There are a number of active dairy ranches on Point Reyes; the park service maintains the buildings of an abandoned farm compound called the Pierce Point Ranch, and that’s where the Tomales Point trail starts.
The path is an easy, but exceedingly windy, walk — you go out and back along the northernmost spit of Point Reyes. The sandy ground was covered with yellow/orange poppies and clumps of purple irises. Rather than pushing straight to the very tip, I veered off the path and took my time.
I saw the local “tule elk” herd on the Tomales Bay side. And on the way back I walked on the edges of the bluffs on the Pacific Ocean side.
I love these sky/sea/cliff views; I can briefly forget myself and merge into the landscape. When I wasn’t merged, I was fretting about POD publishing of all things, thinking about Amazon’s recent greedhead move. When I’m between books, I don’t have the usual kinds of things to think about. I get a little squirrely when I don’t have an invented world that I’m partly living in, a shell that I’m growing around me all day every day.
At the end of day, even though I was exhausted, I made my way to McClure’s Beach, which is downhill from the Tomales Point trailhead.
The talk at Sonoma went well. I don’t think we managed to tape it. For a change, I didn’t use PowerPoint, and rattled on more or less extemporaneously about the ideas underlying my SF philosophy paper, “Everything Is Alive.” The students and teachers seemed to like it, and asked a lot of questions. Over the years, I’ve developed the skill of parrying difficult philosophical questions — if you’re a philosopher you don’t exactly have to refute a counterclaim, you only have to show that your own way of thinking is interesting enough to investigate.
I felt a little letdown after the talk, though. Is it that I miss teaching? No, I think it’s that I no longer feel like teaching or lecturing at all. I think I’m tired of explaining my ideas; that’s the nice thing about being a writer — you get it down in black and white for once and for all. When I speak, I often encounter blank incomprehension, which is a little unsettling to see. Like I’m from Mars.
[Photo by David Povilaitis]
But I will say that at Sonoma State, quite a few in the audience were in fact on my wavelength, especially my host John Sullins, a former student who’s now the chair of the Phil Dept, and my old pal David Povilaitis, who illustrated my book The Fourth Dimension. I learn a lot from the question-and-answer sessions, if nothing else, it’s good exercise, not unlike fencing — which Sullins happens to teach as well!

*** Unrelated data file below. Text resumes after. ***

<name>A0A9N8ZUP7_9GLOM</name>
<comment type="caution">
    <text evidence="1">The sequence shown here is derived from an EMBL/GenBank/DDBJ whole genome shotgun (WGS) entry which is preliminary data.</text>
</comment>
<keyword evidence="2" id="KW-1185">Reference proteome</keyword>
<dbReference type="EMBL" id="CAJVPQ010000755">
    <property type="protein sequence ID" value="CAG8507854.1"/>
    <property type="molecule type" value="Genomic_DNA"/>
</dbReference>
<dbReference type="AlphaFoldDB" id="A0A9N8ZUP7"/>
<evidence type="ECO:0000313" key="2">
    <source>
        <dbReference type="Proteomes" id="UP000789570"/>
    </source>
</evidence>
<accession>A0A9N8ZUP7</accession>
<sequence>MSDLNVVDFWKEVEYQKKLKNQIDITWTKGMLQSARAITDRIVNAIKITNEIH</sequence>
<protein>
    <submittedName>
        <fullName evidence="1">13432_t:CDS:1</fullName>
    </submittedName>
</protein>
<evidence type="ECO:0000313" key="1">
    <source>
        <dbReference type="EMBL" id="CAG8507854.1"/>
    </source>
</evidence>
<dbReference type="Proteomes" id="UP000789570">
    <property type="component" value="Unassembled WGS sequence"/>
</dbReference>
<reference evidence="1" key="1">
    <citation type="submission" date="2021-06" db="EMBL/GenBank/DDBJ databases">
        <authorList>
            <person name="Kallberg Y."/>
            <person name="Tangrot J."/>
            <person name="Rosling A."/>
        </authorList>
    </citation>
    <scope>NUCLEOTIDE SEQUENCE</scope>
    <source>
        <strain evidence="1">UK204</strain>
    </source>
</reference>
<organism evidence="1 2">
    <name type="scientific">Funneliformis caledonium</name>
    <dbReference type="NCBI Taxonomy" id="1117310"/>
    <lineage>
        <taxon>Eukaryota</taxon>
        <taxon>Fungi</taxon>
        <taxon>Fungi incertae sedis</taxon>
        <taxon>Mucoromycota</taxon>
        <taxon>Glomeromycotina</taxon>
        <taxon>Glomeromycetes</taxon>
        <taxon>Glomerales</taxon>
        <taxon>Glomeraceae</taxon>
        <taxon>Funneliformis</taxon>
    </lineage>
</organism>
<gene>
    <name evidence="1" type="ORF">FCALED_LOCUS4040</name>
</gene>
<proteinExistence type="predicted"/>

But at this point in my life, I no longer care very much if I can convince anyone or not. It’s like, at this point, my increasingly far-fetched ideas are art objects I’ve crafted, and it’s pointless to ask if they’re true. I’m fond of them, and I draw some comfort from them, and I like dramatizing them in SF novels — but I don’t want to put emotional energy into the task (which by now I know to be fruitless) of converting people.
As I mentioned my novel Postsingular at the talk, the subject of the singularity-maven Ray Kurzweil came up. There was an article in Wired last month which discussed about Ray’s obsession with living a long time. Ray actually sells pills online! Might the phrase “snake-oil salesman” have any relevance here?
The problem of death is like a koan: “Hi, you’re alive and everything is great. But you’re going to die and it’s all going to end. What are you going to do about that?”
I’ve been thinking about philosophy and the problem of death ever since I was sixteen — what set me off at that time was that I was in a potentially lethal car crash. After nearly fifty years of grappling with the problem of death, I’ve reached the point where I’m okay with it — that is, it doesn’t totally freak me out.
I enjoy life, mind you, and I go to reasonable lengths to stay healthy and to keep myself alive. I don’t want to die. But I’d like to think that I’ve learned to face the prospect with a certain equanimity and philosophical detachment.
The key move is to identify my “self” with something larger than my doomed meat body. I might, for instance, think of my “self” as extending into my descendents, or into the minds of my students and readers.
Even more lastingly, I can identify my “self” with the Ultimate Being that underlies the Cosmos — whatever that is. The big “I Am.”
This classic rubric for this philosophical move is to describe death as follows: “The dewdrop slides into the shining sea.”
Letting go of an obsessive attachment to your meat body is a source of liberation. If you’re totally freaked about your mortality, it makes for a weak point where the government and big business can get at you. They use the fear to control you. The subtext of the majority of ads and government propaganda is: do what we say or you’ll die.
It’s good to be alive today. That’s all I get (today), and that’s enough.
Brave words, mouth noises, but they have no real bearing on the ache of nostalgia that I felt driving south along the coast in the dusk, as if driving through my life, past the south end of Point Reyes where my son had his 30th birthday party five years ago, past Stinson Beach where the family and I gathered after my mother’s death thirteen years ago, through Muir Beach where I worked on the CA Lab software with John Walker twenty years ago…is it life’s transitory nature that makes it so painful and so sweet?